The Department announced today a settlement of a lawsuit alleging discrimination on the basis of disability in the design and construction of four multifamily housing complexes in the Spokane, Wash., area in violation of the federal Fair Housing Act.
Under the settlement, which must still be approved by the U.S. District Court for the Eastern District of Washington, the defendants will pay all costs related to making the apartment complexes accessible to persons with disabilities and will pay $120,000 to compensate individuals harmed by the inaccessible housing. The developer will pay a $10,000 civil penalty to vindicate the public interest and most of the defendants will undergo training on the requirements of the Fair Housing Act. The defendants include developer Lanzce G. Douglass and companies owned and controlled by him; Beverly Neraas, as representative of the estate of the late Spokane architect Donald E. Neraas; architect Ralph W. Hoover; Independent Home Designs Inc.; the engineering firm J. R. Bonnett Engineering Inc.; and engineer Gary S. Nelson.
"This settlement agreement makes clear that the federal government takes seriously accessibility requirements for multifamily housing," said Loretta King, Acting Assistant Attorney General for the Justice Department’s Civil Rights Division.
"Accessible multifamily housing substantially improves the quality of life for many persons with disabilities in the Spokane area," said James A. McDevitt, United States Attorney for the Eastern District of Washington. "This settlement assures that these multifamily housing complexes will be modified to comply with the Fair Housing Act."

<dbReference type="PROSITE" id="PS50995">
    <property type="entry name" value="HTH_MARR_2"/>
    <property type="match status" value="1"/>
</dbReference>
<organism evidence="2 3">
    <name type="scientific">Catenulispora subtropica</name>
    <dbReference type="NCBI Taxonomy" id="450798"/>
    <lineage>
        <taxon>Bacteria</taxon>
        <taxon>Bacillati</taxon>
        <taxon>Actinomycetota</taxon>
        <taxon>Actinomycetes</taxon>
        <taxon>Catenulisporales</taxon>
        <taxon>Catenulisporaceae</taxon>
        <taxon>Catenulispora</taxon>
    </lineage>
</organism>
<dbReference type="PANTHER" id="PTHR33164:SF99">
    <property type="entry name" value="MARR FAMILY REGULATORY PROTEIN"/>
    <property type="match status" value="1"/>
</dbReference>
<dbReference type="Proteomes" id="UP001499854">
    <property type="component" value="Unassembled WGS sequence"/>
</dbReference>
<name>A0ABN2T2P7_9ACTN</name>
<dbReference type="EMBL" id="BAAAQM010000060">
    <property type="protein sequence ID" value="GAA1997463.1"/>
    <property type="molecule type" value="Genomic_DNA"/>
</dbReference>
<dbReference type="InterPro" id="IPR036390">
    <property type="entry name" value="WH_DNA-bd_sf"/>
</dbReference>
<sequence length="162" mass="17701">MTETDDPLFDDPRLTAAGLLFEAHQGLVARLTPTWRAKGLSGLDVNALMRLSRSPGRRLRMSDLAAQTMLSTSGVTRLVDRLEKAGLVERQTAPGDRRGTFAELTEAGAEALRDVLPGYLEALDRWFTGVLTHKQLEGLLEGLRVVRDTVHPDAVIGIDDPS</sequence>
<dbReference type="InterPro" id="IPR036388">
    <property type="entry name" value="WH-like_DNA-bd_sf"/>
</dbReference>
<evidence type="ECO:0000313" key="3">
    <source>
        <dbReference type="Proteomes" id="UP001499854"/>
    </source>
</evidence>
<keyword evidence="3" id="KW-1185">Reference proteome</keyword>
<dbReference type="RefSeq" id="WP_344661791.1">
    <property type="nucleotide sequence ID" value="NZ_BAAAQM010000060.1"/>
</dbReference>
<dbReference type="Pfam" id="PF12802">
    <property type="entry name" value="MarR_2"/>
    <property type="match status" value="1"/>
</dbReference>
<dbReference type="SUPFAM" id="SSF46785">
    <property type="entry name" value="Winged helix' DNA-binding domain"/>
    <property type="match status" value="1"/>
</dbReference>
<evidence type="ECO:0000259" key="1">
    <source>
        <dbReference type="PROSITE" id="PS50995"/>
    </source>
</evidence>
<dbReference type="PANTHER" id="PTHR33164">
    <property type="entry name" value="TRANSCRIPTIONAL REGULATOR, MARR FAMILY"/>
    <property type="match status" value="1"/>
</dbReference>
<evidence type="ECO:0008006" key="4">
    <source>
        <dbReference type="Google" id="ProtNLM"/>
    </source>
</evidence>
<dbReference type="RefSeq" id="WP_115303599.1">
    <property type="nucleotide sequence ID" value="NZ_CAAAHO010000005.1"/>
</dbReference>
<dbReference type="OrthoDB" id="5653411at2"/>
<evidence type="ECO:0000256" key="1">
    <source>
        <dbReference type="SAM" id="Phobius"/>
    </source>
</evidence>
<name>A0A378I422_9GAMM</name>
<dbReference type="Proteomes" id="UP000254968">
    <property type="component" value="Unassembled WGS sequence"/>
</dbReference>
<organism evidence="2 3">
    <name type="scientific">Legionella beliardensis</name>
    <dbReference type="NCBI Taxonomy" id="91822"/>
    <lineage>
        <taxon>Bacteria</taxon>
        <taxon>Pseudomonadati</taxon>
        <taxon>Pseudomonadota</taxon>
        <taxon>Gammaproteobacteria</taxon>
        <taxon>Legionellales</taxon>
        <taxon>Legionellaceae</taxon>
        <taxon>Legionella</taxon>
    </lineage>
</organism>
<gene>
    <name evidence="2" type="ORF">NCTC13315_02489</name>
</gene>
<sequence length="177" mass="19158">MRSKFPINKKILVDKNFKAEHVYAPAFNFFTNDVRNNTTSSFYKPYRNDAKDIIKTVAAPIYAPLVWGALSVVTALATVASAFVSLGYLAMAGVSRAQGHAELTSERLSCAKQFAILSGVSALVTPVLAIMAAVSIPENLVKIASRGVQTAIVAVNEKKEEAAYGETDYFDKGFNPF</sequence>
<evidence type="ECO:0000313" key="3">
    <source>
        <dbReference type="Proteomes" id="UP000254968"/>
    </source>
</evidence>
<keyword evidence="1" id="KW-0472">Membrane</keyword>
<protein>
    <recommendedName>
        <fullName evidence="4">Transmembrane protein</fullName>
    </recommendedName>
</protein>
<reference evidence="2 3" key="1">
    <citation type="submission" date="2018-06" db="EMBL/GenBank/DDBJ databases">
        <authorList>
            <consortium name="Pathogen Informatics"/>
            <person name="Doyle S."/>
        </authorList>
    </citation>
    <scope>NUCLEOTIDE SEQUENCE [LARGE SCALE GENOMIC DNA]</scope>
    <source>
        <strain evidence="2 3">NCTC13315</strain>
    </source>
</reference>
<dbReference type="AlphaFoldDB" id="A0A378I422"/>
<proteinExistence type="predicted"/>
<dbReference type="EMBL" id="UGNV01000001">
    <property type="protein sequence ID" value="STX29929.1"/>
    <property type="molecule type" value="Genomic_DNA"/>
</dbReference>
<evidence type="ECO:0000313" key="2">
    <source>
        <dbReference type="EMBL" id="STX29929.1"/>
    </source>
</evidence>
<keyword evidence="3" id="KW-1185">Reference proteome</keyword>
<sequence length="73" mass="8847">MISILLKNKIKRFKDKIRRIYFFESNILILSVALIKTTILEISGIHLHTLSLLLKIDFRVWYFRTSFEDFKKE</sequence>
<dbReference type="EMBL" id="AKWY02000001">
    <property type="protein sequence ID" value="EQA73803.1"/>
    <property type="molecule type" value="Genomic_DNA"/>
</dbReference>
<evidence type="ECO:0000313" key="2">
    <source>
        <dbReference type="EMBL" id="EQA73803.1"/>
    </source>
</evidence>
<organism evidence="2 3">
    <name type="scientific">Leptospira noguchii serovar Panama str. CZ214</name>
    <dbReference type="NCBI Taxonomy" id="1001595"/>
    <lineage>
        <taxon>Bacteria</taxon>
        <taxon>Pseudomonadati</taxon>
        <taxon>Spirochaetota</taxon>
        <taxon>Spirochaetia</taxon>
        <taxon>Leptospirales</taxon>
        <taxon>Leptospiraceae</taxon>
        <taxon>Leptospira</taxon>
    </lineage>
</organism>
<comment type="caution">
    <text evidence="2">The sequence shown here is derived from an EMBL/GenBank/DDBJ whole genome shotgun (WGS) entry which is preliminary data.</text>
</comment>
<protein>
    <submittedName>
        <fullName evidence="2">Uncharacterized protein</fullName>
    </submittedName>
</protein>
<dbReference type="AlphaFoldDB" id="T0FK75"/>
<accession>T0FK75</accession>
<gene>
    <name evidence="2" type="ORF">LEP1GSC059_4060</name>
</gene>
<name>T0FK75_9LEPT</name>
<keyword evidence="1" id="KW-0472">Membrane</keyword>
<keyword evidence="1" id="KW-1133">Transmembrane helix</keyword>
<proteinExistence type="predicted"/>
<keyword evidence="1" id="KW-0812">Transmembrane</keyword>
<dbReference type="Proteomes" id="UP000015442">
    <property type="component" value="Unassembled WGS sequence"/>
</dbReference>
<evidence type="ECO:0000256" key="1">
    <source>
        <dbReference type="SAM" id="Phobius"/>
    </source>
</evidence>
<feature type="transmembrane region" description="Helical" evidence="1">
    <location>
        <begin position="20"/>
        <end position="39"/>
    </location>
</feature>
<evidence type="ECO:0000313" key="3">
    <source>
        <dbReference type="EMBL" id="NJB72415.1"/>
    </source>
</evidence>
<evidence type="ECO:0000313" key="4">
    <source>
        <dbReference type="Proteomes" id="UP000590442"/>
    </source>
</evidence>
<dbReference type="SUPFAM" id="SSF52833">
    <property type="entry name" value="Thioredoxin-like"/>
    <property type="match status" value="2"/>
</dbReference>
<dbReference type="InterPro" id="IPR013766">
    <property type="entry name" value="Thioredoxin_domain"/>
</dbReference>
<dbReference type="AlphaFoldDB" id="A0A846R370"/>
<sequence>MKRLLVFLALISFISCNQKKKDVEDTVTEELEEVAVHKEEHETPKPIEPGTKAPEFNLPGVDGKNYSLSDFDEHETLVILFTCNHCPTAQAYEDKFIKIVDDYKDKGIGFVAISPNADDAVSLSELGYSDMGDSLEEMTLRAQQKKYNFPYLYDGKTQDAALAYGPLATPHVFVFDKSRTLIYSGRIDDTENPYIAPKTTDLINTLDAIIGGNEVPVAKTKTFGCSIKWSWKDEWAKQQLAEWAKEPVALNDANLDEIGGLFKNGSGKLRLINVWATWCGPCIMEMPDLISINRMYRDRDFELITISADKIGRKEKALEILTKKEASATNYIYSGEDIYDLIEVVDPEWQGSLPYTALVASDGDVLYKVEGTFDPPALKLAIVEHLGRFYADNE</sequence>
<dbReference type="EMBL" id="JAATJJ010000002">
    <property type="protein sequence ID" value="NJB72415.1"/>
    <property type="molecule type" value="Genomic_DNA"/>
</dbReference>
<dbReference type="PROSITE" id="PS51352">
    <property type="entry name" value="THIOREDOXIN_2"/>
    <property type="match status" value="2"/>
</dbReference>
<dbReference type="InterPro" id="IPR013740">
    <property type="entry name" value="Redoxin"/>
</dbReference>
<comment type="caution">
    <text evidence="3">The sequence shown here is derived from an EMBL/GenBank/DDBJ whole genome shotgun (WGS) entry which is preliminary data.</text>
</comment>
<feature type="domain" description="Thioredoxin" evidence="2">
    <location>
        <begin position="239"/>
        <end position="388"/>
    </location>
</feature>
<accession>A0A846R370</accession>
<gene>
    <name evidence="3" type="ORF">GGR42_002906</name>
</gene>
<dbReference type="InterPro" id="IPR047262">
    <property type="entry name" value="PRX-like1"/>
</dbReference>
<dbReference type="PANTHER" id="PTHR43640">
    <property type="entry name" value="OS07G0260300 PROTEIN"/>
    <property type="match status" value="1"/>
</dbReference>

The following four complexes in Spokane will be retrofitted as a result of the settlement:
The retrofitting includes modifying walkways to eliminate excess slopes and level changes, providing accessible curb ramps, and parking and routes to site amenities, such as clubhouses, pools, mailboxes and trash facilities. The settlement also provides for the replacement of inaccessible knob door hardware with levers, the widening of inaccessible doorways, and the reconfiguration of bathrooms and kitchens to accommodate persons who use wheelchairs.
The Fair Housing Act prohibits discrimination in housing based on race, color, religion, national origin, sex, disability and familial status. Among other things, the Act requires that new multifamily housing development be designed and constructed with basic accessibility features, including accessible common and public use areas, accessible routes to and through apartments, doors wide enough for wheelchair users, kitchens and bathrooms with sufficient maneuvering space for wheelchair users, outlets and environmental controls in accessible locations and bathrooms with reinforcements for grab bars.
Persons who believe they may have been harmed by the lack of accessible housing at one of the apartment complexes involved in this matter should contact the Justice Department at 1-800-896-7743. Please visit www.usdoj.gov/crt for more information about the Civil Rights Division and the laws it enforces. Individuals who believe that they may have been victims of housing discrimination can call the Housing Discrimination Tip Line at 1-800-896-7743, email the Justice Department at email@example.com, or contact the U.S. Department of Housing and Urban Development at 1-800-669-9777.